Marine Science

Everyone Needs A Buddy. Even Sharks

Aug 13, 2020

Sharks are often maligned as Hollywood monsters, the lone wolves lurking in the deep, hunting for prey. (Cue Jaws theme song).

But that caricature of sharks is increasingly out of step with what scientists are learning about the animals. Instead, they say, some species of sharks are social creatures who return day after day to a group of the same fellow sharks.

Dolphins learn special foraging techniques from their mothers—and it's now clear that they can learn from their buddies as well. Take the clever trick that some dolphins use to catch fish by trapping them in seashells. It turns out that they learn this skill by watching their pals do the job.

The discovery, reported in the journal Current Biology, helps reveal how groups of wild animals can transmit learned behaviors and develop their own distinct cultures.

Cardman in her NASA gear.
Robert Markowitz / NASA

Zena Cardman knew she might not have another opportunity to pursue poetry. She was about to dive into graduate research on microbiology in extreme environments when she put that plan on ice, and opted to write a poetry collection for her undergraduate thesis at the University of North Carolina at Chapel Hill.

NOAA Office of Ocean Exploration and Research, Windows to the Deep 2019. / NOAA

Scientists with the National Oceanic and Atmospheric Administration discovered a methane seep field off the coast of Bodie Island in 2012, but they didn’t get a look at it until this year.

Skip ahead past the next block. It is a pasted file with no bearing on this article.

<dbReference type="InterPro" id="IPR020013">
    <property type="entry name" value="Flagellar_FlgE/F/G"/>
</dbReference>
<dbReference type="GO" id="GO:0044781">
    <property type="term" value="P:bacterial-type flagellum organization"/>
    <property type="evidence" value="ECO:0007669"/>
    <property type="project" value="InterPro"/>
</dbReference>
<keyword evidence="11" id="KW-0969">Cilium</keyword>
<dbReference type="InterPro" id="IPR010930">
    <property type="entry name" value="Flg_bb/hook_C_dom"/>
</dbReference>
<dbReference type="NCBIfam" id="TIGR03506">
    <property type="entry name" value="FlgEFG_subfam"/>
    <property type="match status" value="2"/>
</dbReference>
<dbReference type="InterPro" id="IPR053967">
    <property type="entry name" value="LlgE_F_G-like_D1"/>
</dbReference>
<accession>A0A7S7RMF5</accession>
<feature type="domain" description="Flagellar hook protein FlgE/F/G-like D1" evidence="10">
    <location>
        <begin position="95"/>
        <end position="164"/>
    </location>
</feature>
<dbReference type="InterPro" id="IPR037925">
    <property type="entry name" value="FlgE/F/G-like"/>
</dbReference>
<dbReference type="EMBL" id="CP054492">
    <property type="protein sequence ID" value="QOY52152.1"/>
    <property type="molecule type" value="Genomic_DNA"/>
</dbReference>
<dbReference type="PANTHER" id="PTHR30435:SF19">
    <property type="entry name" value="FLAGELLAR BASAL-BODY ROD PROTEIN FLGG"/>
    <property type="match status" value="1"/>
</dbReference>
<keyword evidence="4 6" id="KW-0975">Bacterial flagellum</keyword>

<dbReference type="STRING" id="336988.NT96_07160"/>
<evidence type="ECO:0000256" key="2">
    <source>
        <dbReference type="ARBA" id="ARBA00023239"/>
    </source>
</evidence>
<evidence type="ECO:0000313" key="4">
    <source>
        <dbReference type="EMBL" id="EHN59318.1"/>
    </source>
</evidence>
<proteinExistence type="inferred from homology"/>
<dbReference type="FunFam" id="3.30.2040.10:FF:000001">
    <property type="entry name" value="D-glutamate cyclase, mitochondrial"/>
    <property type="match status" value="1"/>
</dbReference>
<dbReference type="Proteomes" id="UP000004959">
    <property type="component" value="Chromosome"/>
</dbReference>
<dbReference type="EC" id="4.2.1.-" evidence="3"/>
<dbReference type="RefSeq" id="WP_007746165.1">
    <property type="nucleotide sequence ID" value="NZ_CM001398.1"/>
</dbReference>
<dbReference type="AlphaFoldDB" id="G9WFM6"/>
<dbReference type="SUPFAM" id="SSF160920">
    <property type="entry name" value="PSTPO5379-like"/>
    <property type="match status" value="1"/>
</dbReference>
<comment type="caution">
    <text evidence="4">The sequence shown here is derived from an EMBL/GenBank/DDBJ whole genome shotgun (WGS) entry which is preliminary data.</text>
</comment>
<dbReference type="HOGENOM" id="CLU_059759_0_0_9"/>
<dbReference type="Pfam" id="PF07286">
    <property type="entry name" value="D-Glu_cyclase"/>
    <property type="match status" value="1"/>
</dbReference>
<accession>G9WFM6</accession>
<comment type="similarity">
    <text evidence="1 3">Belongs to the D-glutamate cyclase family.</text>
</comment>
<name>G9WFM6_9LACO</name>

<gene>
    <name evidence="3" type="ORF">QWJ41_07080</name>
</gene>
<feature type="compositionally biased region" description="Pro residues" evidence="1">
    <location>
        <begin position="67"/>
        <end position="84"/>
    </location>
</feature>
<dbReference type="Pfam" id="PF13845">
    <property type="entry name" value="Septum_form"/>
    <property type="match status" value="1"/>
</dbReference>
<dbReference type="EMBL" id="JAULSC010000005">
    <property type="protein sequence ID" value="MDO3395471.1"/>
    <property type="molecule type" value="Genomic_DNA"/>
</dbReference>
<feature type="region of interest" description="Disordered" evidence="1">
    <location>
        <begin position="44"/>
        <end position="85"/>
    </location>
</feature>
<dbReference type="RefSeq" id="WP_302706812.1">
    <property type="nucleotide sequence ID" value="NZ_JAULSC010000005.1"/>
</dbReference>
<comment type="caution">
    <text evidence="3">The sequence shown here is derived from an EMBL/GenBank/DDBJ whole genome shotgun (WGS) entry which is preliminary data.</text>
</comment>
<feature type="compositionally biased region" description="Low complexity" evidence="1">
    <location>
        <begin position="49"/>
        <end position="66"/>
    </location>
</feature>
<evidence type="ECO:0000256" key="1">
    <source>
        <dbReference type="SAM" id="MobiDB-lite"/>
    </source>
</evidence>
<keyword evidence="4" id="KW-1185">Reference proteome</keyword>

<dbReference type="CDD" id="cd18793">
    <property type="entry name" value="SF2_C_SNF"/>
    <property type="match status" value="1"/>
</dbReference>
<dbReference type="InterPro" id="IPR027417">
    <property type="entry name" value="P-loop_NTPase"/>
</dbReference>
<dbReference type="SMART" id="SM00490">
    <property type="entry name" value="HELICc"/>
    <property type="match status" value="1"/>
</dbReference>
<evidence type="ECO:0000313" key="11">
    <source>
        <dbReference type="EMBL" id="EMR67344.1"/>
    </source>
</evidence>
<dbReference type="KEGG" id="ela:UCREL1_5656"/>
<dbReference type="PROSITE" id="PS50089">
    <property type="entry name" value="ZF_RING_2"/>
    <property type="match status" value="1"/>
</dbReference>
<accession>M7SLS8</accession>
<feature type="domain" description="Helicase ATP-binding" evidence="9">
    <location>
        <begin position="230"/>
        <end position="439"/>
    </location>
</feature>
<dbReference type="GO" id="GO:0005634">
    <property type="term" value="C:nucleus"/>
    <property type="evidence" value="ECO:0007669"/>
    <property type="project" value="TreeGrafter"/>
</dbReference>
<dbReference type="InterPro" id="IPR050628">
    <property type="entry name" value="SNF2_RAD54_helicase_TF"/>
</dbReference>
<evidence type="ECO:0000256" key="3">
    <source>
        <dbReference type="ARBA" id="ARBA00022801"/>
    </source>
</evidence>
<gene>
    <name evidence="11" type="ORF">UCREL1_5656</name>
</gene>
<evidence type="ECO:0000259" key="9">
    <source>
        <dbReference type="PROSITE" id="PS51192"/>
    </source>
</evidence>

Overhead view of Hurricane Matthew
NASA / Flickr

North Carolina's coastal ecosystem has drastically changed because of two decades of hurricanes and other tropical cyclones.

Austin Allen / Duke Nicholas School of the Environment

Duke University researchers have new insight into why marine animals are eating plastic.

Marine Researchers Use Drones To Spot Sharks

May 27, 2016
Drones flying above the water.
Courtesy of NC Coastal Reserve & National Estuarine Research Reserve

Drones might one day be able to alert swimmers to the presence of sharks in the waters off North Carolina’s coasts. But first, researchers need to know how accurate unmanned aircraft are at spotting sea creatures.

Duke University Opens Coastal Drone Lab

Aug 25, 2015
Drone in flight
Don McCullough / Flickr Creative Commons

More and more drones are flying in North Carolina skies every day, and researchers at Duke University are beginning to explore how drones could benefit marine sciences.

The school recently opened a research and training facility for students and professionals in Beaufort, N.C. where they hope to use drones to research nesting habits for birds and sea turtles.